The TBR book for March should be a historical but as I haven't read an historical all year. I'm going with a fantasy (actually April's TBR category) and will try and squeeze an historical in later in the year.
Guardian of Honor was published in February 2005 and although it hasn't been on my TBR pile quite that long, it has been on there for a year or so. It was recommended on one of the yahoo groups and I thought I'd pick it up. I finally got round to reading it when it was chosen as the February book for Kelley Armstrong's book club.
I haven't graded this review, because although I loved the majority of the book there were a couple of things that didn't work for me.
So onto the story.
Alexa Fitzwalter is pulled from our world to Lladrana. Once there she is expected to help the Marshalls defend the land from an invasion of horrific creatures bent on the destruction of the Lladranan people. She can barely understand the language, let alone the politics of the place. Added to that they expect her to take a lover to cement her bond to the land and pretty soon she is feeling over her head. Almost despite herself she comes to care for this land and its people, but when the chance comes for her to return to Earth, will she take it?
First off the niggles.
Alexa for me, was too perfect. She always seemed to be in the right, and everyone else in the wrong. Every other character had a flaw which made them much more well-rounded and interesting. She didn't seem to be able to do any wrong, and although not all the other characters loved her, as the story is written in her point of view, there's the feeling that it's the other characters fault that they don't 'get' her, rather than anything in her own character.
The other thing I struggled with was the talking furry animal / shapechanger - Sinafin. Talking animals are something I shy away from. I think they are hard to do well and the cuter they are, the more off-putting I find them - this is a personal thing, like the ghosts. (Exceptions being Anne Bishop's Kindred and Meljean Brook's hellhound. In both these cases the authors gave the animals their own animal identities.)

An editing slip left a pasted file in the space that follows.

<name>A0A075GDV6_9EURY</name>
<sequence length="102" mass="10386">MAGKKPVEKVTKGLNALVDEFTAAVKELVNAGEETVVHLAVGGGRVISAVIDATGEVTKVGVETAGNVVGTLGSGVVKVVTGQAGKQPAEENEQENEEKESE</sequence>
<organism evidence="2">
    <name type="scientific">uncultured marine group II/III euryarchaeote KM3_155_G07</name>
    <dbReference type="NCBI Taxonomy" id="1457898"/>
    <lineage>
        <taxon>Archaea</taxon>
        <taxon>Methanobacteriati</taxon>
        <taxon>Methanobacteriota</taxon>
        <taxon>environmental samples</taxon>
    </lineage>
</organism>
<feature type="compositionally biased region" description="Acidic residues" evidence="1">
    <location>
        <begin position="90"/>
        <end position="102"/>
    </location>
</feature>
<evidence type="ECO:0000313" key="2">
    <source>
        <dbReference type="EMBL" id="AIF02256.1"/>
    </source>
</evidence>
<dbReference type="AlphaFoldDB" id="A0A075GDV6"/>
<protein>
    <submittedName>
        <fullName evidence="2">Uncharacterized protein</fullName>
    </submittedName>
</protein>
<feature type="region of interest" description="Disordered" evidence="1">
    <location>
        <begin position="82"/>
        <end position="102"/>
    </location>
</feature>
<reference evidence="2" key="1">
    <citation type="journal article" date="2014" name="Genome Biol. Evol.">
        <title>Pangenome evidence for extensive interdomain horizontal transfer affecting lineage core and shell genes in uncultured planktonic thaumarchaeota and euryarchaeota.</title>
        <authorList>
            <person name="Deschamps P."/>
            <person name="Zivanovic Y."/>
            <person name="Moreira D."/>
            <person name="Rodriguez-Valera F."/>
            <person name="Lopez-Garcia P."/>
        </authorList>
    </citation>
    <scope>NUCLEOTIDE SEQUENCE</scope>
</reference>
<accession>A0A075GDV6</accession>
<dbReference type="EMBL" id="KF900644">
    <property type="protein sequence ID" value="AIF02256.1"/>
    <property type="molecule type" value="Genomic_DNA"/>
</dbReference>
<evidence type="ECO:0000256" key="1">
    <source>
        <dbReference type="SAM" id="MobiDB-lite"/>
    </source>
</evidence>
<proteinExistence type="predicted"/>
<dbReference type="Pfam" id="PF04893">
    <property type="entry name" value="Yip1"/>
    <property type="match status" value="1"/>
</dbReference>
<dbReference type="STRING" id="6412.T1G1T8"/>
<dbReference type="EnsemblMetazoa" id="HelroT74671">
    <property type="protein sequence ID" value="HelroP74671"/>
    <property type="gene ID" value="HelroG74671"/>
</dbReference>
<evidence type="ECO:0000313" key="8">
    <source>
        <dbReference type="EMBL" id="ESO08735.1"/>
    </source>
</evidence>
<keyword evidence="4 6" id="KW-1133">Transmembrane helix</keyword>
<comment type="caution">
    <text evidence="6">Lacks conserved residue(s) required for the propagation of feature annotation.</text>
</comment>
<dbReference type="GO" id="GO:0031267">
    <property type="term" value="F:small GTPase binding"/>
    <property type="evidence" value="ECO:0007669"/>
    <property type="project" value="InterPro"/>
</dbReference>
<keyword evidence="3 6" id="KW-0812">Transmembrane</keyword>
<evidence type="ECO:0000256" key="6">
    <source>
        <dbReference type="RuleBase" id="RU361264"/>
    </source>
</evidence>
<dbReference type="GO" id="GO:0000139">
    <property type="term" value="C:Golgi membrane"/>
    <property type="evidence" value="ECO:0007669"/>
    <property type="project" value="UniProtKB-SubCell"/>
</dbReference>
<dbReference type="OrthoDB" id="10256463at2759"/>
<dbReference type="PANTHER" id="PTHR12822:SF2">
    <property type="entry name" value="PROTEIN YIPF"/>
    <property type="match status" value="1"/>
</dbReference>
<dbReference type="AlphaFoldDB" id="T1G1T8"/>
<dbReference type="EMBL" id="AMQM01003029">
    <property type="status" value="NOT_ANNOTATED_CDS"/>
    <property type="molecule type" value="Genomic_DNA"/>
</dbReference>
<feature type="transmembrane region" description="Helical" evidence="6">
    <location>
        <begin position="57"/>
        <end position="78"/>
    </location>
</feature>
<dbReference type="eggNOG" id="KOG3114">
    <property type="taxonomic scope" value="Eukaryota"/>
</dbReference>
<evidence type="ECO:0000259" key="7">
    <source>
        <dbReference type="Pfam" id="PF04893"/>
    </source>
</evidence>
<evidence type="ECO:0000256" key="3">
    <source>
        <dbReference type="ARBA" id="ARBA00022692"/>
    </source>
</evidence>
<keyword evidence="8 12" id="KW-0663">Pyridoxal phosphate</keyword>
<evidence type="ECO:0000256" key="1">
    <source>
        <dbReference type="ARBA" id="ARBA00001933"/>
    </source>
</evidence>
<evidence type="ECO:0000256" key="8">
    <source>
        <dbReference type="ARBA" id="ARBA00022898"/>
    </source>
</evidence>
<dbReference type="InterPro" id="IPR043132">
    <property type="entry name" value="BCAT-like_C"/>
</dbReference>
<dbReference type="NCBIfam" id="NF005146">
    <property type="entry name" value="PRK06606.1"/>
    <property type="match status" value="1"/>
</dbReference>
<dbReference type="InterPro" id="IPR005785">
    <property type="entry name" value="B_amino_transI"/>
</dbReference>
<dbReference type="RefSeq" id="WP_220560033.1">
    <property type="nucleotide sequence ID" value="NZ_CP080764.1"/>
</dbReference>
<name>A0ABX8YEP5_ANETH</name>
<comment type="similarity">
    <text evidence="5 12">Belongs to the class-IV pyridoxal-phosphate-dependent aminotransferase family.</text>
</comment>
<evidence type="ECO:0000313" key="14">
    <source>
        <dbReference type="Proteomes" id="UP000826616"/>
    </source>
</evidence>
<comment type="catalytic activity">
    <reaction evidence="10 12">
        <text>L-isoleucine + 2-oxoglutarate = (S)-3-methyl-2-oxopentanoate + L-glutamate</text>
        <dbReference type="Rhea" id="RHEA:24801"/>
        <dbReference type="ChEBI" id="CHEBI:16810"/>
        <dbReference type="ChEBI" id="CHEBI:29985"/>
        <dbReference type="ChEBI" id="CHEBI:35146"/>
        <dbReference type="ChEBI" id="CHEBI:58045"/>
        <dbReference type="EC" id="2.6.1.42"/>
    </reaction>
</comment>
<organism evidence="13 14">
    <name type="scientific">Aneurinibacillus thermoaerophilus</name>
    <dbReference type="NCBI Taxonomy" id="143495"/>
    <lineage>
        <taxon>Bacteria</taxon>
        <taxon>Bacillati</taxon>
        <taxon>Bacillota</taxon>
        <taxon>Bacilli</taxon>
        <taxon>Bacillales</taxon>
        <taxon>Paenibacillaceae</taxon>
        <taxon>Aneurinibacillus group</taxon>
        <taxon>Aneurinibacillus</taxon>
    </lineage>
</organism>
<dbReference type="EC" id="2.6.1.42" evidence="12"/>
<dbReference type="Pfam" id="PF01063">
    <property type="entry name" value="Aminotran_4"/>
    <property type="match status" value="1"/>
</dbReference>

Still with me? Apart from those two things. I thought this was incredibly well written. With some genuinely shocking and disturbing imagery. The frinks, a truly digusting animal - maggot-like creatures that come down in the rain and infect the weak-minded - are going to stay with me for a long time.
The characters that people Lladrana are well-written and interesting. The Marshalls - some of the most manipulative characters I've read about in a while - even when they agree to stop manipulating, they carry on, they can't seem to help themselves. Bastien and Luthan the sons of Reynardus were well drawn, they had the closeness of brothers but very different outlooks on life. The society was multi-layered and complex, and I think it would take more than one book to get everything sorted out - the sorcerers, for example, are only briefly introduced here, though it's made clear they will have a larger role to play in the next books.
I particularly like how we come to understand the character of Reynardus just at the end of the story. All the way through he had seemed like a two-dimensional ego-maniac, at the end in his conversation with Bastien we come to understand the choices he's made and why he is the way he is.
I liked that it wasn't immediately obvious who Alexa was going to end up with - Bastien or Luthan. Though it's probably more obvious to Alexa. And when she does finally make a choice it doesn't go smoothly, as he puts it:
"...I handled it badly. The afterward I handled badly. I was my usual superb self in bed."LOL - my absolutely favourite quote from the book.
I can see why people love the series so much. And I think if the next book in the series was easier to get hold of (they are now out of print and seem to be quite highly priced on Amazon) then I might give it a go. But I'm not sure I could face reading another cute furry animal giving its opinion on everything.